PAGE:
Apple has created a handful of products that have changed the technological landscape, and done so very quickly. The original Macintosh computer, the iPod, and the iPhone are examples of this. But some Apple products are slow burners. The Apple TV, first released in 2007—and once described by Steve Jobs as "a hobby"—has come into its own in recent years. It has become a true digital hub, a concept that Apple promoted back in the days of the first iMac.
Things have changed since Jobs uttered those remarks. More and more people are "cord cutters," ditching expensive cable and satellite TV packages, and Apple's ability to offer more than just content from the iTunes Store has shifted the landscape in set-top boxes. While the first Apple TV was little more than an iPod for the living room - it started with 40 GB onboard storage that you could sync from your iTunes library via Wi-Fi - today's Apple TV is more versatile, offering streaming from Apple and from other sources via apps.
In same ways, today's Apple TV is the apotheosis of Jobs's vision of a digital dub. First launched around the time of the iPhone, the device has grown from a simple streaming device to an app-based set-top box, expanding the range of possibilities.
In addition to streaming from the iTunes Store, you can stream to an Apple TV using AirPlay. This means you can send your own videos from your Mac, iPad, or iPhone to the device, and watch them on your TV. You can also stream music, from your iTunes library, or from an iOS device. The Apple TV helps make the TV an entertainment center, and if you have an amplifier connected to your Apple TV, you can listen to music with quality sound. It's easy to use this device as a receiver for music, even with the TV off.
And this year's AirPlay 2, the latest iteration of the technology, allows you to stream to multiple devices in sync: Apple TV, HomePod, AirPort Express, and some third-party devices.
Siri is everywhere, and with the Apple TV's Siri remote, you can search across channels to find what you want to watch. You can control playback - telling Siri to fast forward, pause, etc. - you can check the weather, check sports scores, open apps, and even have the Apple TV play a sound on one of your devices when you can't find them. See this Apple page for more about Siri on the Apple TV.
Integration with the Apple Ecosystem
The Apple TV not only plays videos from your iTunes library, but also integrates fully in Apple's ecosystem. If you use iCloud Photos, you can view your photos on your TV; if you use Apple Music, you can listen to your favorite tunes on your TV as well. And you can, of course, watch all of Apple's new product announcements on the Apple TV through a dedicated app.
4K, HDR, and Dolby Atmos
For several years, the Apple TV was a bit slow in keeping up with changing technologies. It took a while for Apple to go HD, then to offer 4K support, but now the Apple TV can handle today's high-resolution TV sets, high dynamic range, and can play back content encoded in 7.1 surround sound, and with Dolby Atmos (three-dimensional audio, if your amplifier or soundbar supports this). This brings the Apple TV up to date with the latest technologies, offering you the best quality video and audio in your living room.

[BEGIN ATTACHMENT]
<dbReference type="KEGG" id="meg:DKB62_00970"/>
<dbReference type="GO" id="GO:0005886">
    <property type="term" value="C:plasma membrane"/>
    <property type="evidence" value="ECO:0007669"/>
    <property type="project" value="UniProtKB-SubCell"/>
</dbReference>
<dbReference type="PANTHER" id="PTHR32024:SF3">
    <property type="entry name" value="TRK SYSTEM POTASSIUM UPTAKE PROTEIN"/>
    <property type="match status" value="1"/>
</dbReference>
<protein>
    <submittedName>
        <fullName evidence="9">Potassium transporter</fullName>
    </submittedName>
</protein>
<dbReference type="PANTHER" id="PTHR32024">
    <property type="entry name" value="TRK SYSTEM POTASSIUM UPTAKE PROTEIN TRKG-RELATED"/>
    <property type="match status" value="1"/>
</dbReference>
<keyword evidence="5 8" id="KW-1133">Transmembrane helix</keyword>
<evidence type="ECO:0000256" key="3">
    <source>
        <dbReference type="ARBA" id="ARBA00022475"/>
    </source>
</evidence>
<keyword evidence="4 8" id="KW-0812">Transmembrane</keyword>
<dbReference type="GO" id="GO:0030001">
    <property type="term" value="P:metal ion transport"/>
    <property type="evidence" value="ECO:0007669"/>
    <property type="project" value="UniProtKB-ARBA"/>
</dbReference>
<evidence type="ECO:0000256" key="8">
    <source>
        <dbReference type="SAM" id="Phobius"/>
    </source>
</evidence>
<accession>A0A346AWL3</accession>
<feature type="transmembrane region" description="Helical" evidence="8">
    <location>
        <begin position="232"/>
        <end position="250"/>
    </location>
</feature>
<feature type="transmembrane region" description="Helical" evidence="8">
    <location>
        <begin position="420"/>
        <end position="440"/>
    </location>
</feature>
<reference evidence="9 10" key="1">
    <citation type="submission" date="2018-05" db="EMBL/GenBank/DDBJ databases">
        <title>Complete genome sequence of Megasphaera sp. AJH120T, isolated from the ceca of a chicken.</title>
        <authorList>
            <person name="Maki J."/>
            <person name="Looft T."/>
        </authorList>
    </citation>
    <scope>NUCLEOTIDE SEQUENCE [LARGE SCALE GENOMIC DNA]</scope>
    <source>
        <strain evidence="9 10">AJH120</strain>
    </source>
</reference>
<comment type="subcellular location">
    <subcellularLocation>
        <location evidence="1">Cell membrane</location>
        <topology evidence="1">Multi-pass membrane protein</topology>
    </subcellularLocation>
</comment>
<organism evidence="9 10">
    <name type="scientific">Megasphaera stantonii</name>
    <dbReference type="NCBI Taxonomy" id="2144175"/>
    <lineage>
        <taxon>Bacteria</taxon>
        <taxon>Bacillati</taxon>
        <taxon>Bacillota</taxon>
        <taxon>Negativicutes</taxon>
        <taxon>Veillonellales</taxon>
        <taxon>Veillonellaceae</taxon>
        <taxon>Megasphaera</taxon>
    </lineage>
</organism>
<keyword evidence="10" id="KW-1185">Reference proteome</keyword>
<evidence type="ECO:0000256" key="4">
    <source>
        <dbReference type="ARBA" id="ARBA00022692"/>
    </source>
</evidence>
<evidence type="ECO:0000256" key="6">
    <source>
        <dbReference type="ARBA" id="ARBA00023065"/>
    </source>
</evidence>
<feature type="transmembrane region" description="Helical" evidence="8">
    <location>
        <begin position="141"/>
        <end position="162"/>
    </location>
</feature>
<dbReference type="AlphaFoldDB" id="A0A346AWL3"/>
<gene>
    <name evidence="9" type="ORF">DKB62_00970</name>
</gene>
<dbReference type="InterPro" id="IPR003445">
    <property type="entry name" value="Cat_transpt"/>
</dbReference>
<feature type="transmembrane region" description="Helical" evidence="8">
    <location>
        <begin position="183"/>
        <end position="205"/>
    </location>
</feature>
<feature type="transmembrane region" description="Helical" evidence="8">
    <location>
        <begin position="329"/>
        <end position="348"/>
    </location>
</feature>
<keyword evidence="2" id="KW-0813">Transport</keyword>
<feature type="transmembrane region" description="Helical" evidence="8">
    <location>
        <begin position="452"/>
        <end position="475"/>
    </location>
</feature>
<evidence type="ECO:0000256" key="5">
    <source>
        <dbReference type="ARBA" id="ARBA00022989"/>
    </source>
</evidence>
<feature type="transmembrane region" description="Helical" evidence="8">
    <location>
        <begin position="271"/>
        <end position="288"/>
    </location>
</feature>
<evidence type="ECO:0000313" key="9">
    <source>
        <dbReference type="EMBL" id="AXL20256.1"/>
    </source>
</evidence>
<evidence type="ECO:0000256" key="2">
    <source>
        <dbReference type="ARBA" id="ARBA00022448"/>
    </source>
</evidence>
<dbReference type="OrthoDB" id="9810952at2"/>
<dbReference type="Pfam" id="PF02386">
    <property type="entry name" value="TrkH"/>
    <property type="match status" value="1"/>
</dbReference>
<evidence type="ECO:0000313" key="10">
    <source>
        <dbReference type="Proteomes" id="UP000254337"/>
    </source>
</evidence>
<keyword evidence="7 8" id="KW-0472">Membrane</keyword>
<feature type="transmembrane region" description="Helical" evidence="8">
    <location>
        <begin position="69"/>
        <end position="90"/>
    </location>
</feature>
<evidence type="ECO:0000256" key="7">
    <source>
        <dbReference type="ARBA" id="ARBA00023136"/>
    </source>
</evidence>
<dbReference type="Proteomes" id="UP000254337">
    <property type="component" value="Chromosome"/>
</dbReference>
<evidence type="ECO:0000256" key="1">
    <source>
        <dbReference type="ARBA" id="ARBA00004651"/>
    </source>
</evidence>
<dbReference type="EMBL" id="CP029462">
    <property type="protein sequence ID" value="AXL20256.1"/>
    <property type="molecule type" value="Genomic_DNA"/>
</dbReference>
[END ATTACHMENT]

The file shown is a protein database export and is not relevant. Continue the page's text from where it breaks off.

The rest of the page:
The future of TV is apps, said Tim Cook in 2015. While app support took a while to reach the Apple TV, most video providers quickly offered apps that can access their programs. (And there are even games and other apps that you can download to the Apple TV, some of which you already own on your iPhone or iPad.) There are apps for Netflix, Amazon Prime Video, HBO, Hulu, Showtime, and many other networks. Sure, you may have some of these apps built into your smart television, but having them all on the Apple TV means that you don't have to switch back and forth between the TV's interface and the Apple TV.
Because the Apple TV is, first and foremost, a gateway to the iTunes Store for TV and movie purchases and rentals. As Apple transitions to become a media company, notably through an original content video streaming service that will probably be launched in 2019, their set-top box ensures that Apple users can view this content with no friction.
This naturally raises the question of whether Apple's video service will be available on streaming devices such as the Roku, Amazon Fire TV, and others, as well as on smart TVs. Given Apple's approach, this is unlikely, though some have suggested that Apple may release a less expensive streaming stick, similar to Google's Chromecast or Amazon's Fire TV Stick.
As is often the case with Apple's minor products, the Apple TV shines if you are committed to the company's ecosystem: if you already get video content from the iTunes Store, subscribe to Apple Music, use iCloud Photos, or even if you simply own other iOS devices or Macs. With a base price of $149 for HD or $179 for 4K, it's not the cheapest set-top box, but if you're an Apple user, it's certainly the most convenient, and one of the most capable devices you can get.
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